Along with the move, the Fed also said that it is creating a new bank financing program aimed at protecting institutions affected by market instability caused by the SVB failure.
The statement – also mentioned that Signature Bank of New York will be closed due to systemic risks. Signature has been a popular funding source for cryptocurrency companies.
Had the government not intervened today, Ackman said in a tweet, we would have had a 1930’s banking business going on first thing Monday causing massive economic damage and hardship to millions.
“It is possible that more banks will fail despite the intervention, but we now have a clear roadmap for how the government will manage it.”
However, some analysts remain unconvinced that the regulators’ action will boost confidence in the US banking system and limit the fallout.
“I don’t think you can underestimate the severity of the US banking system,” veteran banking analyst Dick Bove told CNBC’s “Squawk Box Asia” Monday.
“At the moment, I don’t think you would expect to see the Secretary of the Treasury, the Chairman of the Federal Reserve, and the Chairman of the FDIC, issue a joint public statement — unless they clearly understand the risks that the banking system and Americans face right now.”
Bove noted that the US banking system is in danger for two reasons.
“Number one, depositors have lost faith in US banks: forget the people who may or may not take money from SVB. Deposits in US banks have fallen 6% in the last 12 months,” he noted.
“The second group that has lost confidence in the US banking system are the investors,” he added. “Investors have lost faith because American banks have a whole bunch of accounting tricks they can play, to show profits when there are no profits, to show capital when there is no capital.”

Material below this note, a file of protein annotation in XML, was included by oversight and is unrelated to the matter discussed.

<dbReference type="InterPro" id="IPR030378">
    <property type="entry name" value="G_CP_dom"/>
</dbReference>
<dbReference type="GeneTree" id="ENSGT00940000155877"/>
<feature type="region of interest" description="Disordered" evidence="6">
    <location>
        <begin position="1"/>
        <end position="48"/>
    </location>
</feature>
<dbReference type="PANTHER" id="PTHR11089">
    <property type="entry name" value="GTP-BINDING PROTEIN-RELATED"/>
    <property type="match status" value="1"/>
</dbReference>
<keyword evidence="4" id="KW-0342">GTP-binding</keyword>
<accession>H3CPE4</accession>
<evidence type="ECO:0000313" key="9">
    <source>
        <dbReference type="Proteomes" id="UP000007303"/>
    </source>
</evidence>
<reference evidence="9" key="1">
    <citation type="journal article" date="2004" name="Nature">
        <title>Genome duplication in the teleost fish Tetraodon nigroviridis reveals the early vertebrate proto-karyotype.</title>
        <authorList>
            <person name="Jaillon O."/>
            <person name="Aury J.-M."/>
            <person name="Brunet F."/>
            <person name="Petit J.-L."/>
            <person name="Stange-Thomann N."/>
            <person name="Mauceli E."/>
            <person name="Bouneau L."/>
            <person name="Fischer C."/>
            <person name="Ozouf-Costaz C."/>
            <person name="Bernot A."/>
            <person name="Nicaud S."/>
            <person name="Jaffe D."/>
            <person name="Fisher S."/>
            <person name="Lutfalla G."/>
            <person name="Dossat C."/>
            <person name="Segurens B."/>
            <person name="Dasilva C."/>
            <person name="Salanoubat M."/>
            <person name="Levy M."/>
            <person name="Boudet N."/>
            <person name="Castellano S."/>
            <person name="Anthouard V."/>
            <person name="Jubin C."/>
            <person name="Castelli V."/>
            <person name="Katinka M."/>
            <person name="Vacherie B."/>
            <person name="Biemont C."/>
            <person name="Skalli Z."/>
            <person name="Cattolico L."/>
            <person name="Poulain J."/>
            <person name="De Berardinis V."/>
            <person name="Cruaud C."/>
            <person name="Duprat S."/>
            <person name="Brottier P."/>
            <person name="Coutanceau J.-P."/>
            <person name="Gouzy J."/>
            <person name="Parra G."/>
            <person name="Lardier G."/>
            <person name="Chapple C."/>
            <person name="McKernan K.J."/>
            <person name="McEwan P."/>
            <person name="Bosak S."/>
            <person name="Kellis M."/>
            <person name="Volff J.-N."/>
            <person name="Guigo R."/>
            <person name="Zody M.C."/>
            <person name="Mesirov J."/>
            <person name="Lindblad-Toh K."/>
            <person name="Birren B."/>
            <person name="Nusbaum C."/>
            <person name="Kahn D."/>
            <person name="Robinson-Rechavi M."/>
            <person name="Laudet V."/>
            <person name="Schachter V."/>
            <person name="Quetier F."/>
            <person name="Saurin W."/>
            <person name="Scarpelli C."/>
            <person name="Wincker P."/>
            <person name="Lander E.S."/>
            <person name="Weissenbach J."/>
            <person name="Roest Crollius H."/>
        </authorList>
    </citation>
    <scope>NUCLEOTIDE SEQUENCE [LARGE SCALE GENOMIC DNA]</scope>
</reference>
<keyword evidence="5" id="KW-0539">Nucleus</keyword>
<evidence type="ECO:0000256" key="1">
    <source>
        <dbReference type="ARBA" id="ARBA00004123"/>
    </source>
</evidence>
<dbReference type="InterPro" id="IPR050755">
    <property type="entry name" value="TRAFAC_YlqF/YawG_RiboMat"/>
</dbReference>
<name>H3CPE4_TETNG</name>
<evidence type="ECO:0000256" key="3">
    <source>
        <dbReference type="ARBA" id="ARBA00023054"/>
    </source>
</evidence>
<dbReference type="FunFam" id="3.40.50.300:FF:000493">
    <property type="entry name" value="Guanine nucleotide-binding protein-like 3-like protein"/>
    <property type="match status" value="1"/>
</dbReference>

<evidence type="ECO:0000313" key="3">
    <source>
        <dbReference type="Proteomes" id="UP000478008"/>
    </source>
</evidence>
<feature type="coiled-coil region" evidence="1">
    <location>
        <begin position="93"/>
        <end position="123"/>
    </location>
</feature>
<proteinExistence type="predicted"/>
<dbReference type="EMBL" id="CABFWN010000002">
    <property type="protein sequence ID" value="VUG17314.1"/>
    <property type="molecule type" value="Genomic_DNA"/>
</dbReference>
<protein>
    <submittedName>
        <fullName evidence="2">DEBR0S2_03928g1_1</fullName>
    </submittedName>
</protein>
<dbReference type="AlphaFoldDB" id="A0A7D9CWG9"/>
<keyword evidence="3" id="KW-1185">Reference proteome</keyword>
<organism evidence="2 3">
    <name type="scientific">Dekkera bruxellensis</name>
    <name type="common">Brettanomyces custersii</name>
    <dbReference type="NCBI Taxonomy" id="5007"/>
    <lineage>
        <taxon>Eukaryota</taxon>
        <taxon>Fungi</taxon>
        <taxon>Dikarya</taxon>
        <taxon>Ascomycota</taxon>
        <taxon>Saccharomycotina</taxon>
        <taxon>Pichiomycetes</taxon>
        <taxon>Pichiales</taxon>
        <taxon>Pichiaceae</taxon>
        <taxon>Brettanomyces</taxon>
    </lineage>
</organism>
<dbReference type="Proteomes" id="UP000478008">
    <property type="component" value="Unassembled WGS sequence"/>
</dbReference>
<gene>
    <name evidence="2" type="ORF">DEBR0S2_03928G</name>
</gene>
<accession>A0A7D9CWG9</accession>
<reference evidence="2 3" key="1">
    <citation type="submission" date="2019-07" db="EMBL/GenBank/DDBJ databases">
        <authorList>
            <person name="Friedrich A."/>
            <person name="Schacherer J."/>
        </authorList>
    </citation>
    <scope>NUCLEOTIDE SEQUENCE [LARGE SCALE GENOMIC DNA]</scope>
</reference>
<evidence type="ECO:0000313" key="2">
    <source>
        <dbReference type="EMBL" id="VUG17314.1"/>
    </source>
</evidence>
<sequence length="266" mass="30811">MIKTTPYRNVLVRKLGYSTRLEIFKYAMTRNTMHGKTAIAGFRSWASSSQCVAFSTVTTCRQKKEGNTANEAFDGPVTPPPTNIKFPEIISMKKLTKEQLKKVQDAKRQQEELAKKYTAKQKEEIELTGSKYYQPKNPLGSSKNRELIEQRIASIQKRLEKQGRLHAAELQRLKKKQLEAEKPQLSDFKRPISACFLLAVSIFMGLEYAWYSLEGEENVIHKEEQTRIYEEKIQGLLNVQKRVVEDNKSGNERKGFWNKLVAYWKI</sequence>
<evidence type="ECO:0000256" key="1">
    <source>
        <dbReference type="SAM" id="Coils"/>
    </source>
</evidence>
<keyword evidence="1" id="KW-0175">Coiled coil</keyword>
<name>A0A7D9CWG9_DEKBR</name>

He went on to say that the banking industry’s accounting practices are “totally unacceptable”, and that banks use “accounting tricks to avoid referring to true equity in these banks”.
“The government is now on its hind legs. The government is trying to do everything it can to stop what could be a significant negative push,” Bove said.
The White House said President Joe Biden will address the nation Monday morning on how to strengthen the banking system.
“I am deeply committed to holding those responsible for this mess to account and continuing our efforts to strengthen oversight and regulation of the big banks so we are never in this situation again,” Biden said. in the current situation.
Jeremy Siegel, a Wharton School of Business professor, noted that government intervention would “fortunately” stem losses from the SVB fallout.
He said SVB is more like a regional bank than the other big players on Wall Street. As a result, the government is unlikely to receive a political blow from its recent action.
“They’re more in the category that we call regional banks. And in fact, politicians like regional banks, as opposed to the big names, which are easier to target, … political hit,” Siegel said in an interview on CNBC’s “Street Signs Asia.” “
“They have a lot of political support,” Siegel said. “All the men and women of Congress will hear from their people and their district.” “The smaller banks are not JPMorgans, Goldman Sachs and all of those. These are the banks we use… right down to the regional level.”
— CNBC’s Jeff Cox contributed to this report.